By switching up his top two scoring lines, Coach Paul Maurice seems to have found something.
The first unit of Eric Staal
, Ray Whitney and Chad LaRose
scored three goals at even strength last night – putting in a dominant performance at both ends of the ice that hasn’t been seen in this series since Zach Parise’s unit was so good for the Devils in the first three games.
“I can’t complain,” said Staal. “They’re two pretty good players who have a lot of quickness and speed, and they showed it tonight. We were on the puck pretty much the whole game.”
The Canes’ second goal in particular was a perfect example of what all three players bring to the table when they’re on their game. LaRose forced a turnover with his hustle and went straight to the net; Whitney corralled the puck and made a great no-look drop pass (“getting it to the big boy,” as he would surely say); Staal found the back of the net with a quick and powerful release. You really can’t draw it up much better than that.
As good as those three were together, and this may sound a little strange, but it might be wise to not get too attached to them. Besides the obvious factors of playing in your own building in front of your own crowd, home ice advantage has been important in this series due to the fact that the home team controls the individual match-ups.
That being said, Staal will likely go against the Devils’ John Madden in Tuesday’s Game 7, as he has in each game at the Prudential Center thus far. Given the way he played last night it may not matter, but it will certainly be a tougher defensive challenge.
If the game starts and Staal’s unit is limited, it will be up to the team’s other lines to step up. Although no other lines scored at even strength in Game 6, they also played well and Maurice has already said that there probably wouldn’t be adjustments prior to game time. However, he’s never been afraid to switch things up during games if he feels they aren’t working.
In a game that I expect will more closely resemble Game 5 than Game 6 on the score sheet, just one goal from another group would be huge. Amazingly, the players who currently make up the team’s second and third lines – Matt Cullen, Erik Cole, Tuomo Ruutu, Rod Brind’Amour, Sergei Samsonov and Patrick Eaves – have exactly zero goals between them, even with last night’s complete team effort.
This is where Maurice’s well-placed confidence in his team’s overall chemistry comes in. If Madden and company do the job for the Devils and no one from the aforementioned group breaks through, it may be too many eggs in one basket on a top line featuring the team’s three best offensive performers in this series, and there could be another change as the game goes on to spread things out.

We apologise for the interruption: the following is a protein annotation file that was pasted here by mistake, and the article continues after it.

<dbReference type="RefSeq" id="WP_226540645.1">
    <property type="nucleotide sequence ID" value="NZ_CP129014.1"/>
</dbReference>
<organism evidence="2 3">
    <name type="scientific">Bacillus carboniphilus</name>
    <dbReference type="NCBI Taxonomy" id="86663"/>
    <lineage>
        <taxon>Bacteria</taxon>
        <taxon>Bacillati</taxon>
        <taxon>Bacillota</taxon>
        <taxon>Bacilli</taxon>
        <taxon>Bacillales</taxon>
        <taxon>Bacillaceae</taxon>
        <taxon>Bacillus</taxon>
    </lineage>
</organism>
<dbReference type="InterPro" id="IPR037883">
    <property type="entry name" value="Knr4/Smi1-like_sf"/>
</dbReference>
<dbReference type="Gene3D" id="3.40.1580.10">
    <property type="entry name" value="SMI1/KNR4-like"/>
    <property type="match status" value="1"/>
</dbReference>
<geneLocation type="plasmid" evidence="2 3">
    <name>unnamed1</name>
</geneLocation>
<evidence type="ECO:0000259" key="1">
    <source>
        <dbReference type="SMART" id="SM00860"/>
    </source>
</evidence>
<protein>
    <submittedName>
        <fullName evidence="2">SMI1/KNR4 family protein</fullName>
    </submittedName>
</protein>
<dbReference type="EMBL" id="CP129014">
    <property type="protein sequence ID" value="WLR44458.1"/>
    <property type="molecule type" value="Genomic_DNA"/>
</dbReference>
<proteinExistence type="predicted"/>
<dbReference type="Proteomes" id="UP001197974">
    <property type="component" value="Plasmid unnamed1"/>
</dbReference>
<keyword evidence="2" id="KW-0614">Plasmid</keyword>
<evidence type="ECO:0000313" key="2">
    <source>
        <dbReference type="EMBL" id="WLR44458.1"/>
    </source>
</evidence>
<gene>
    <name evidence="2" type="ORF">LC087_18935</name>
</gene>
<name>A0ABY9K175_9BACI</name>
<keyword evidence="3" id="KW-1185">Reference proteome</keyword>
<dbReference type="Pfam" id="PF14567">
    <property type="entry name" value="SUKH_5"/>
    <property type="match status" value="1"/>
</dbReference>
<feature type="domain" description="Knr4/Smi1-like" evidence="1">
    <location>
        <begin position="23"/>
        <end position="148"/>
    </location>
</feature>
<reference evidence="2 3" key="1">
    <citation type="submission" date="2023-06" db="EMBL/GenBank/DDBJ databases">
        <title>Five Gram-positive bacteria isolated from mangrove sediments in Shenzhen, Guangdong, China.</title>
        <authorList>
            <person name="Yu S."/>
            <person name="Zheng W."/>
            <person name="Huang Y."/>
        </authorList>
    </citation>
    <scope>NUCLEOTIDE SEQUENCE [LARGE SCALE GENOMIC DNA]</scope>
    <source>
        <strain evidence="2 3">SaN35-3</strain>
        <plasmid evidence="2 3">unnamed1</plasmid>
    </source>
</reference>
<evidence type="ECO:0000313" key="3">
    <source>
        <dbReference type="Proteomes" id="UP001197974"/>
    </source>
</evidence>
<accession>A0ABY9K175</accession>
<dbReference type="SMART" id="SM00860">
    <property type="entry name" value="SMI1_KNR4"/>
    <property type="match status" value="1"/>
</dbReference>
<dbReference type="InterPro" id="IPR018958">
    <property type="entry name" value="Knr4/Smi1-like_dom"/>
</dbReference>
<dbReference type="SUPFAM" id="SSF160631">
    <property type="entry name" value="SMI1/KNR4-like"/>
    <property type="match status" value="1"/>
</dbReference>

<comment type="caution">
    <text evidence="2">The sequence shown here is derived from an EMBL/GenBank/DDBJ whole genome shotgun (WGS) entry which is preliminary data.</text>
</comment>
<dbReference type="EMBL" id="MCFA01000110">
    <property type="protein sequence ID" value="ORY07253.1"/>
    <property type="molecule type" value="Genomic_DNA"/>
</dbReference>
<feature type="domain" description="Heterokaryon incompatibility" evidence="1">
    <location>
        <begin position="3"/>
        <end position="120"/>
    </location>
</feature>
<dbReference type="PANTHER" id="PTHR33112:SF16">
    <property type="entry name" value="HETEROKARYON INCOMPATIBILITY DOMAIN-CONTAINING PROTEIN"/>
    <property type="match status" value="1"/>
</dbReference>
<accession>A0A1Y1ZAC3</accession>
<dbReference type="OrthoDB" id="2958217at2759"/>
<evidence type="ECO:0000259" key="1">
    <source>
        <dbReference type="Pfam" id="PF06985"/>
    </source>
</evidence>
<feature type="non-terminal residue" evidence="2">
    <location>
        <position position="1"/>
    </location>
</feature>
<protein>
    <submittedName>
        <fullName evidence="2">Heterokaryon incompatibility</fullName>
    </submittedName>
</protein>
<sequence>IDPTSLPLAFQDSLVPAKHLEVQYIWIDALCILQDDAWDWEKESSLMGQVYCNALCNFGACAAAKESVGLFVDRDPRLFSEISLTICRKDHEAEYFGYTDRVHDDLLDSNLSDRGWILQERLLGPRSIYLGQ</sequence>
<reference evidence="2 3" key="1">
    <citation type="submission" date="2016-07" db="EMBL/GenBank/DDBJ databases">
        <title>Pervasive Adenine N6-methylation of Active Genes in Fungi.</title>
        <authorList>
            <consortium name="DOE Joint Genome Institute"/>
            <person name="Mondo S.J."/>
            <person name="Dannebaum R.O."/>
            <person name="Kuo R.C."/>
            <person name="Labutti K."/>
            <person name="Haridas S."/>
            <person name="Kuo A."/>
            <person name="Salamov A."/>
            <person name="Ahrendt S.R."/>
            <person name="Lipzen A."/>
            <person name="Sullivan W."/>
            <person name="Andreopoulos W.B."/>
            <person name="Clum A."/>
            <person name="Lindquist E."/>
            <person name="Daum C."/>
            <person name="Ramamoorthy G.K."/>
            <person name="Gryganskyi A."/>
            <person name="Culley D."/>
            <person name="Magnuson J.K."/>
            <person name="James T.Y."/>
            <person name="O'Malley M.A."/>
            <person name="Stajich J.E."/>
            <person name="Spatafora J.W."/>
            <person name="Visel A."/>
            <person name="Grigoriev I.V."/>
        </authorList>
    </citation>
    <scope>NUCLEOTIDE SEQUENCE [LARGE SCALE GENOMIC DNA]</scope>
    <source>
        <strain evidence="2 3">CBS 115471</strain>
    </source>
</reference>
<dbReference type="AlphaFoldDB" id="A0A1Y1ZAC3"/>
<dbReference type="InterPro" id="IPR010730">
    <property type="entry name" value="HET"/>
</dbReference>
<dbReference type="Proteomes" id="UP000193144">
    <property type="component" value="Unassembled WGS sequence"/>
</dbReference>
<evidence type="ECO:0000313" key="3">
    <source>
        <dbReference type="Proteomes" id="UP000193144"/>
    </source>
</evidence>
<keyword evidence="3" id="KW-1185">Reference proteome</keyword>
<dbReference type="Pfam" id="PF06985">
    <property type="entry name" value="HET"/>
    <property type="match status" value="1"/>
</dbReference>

You can’t necessarily plan on that, because if the Canes play the way they are capable of and get a repeat performance from last night, the current combinations will work just fine. If not, it’s nice to know that an on-the-fly change like the one that united Staal, Whitney and LaRose at the end of Game 5 can bring quick and favorable results.
In all the talk about the top three lines, I do want to make sure the fourth unit gets their due. When the Canes are completely healthy, Maurice has been using that group in this series more than he typically had during the regular season. In addition to their typical high-energy play, they role of providing relief for big minute players was very important last night.
“Bayda, Jokinen and Walker tonight were really good,” said Maurice after the game. “What it did is it bought time and energy. Their minutes weren’t high, but because of the intensity level – Staal’s line and Cullen’s line, they had been working – you could feel it on the bench that they needed that fourth line to play.”
Jokinen added a goal last night, although it came on the power play, where I feel he has excelled since joining the team, and not with his usual mates at even strength. Given what he has meant for the team, along with the unexpected production of Bayda (two goals) and Walker (two very good assists), it’s a luxury to have those players in that role.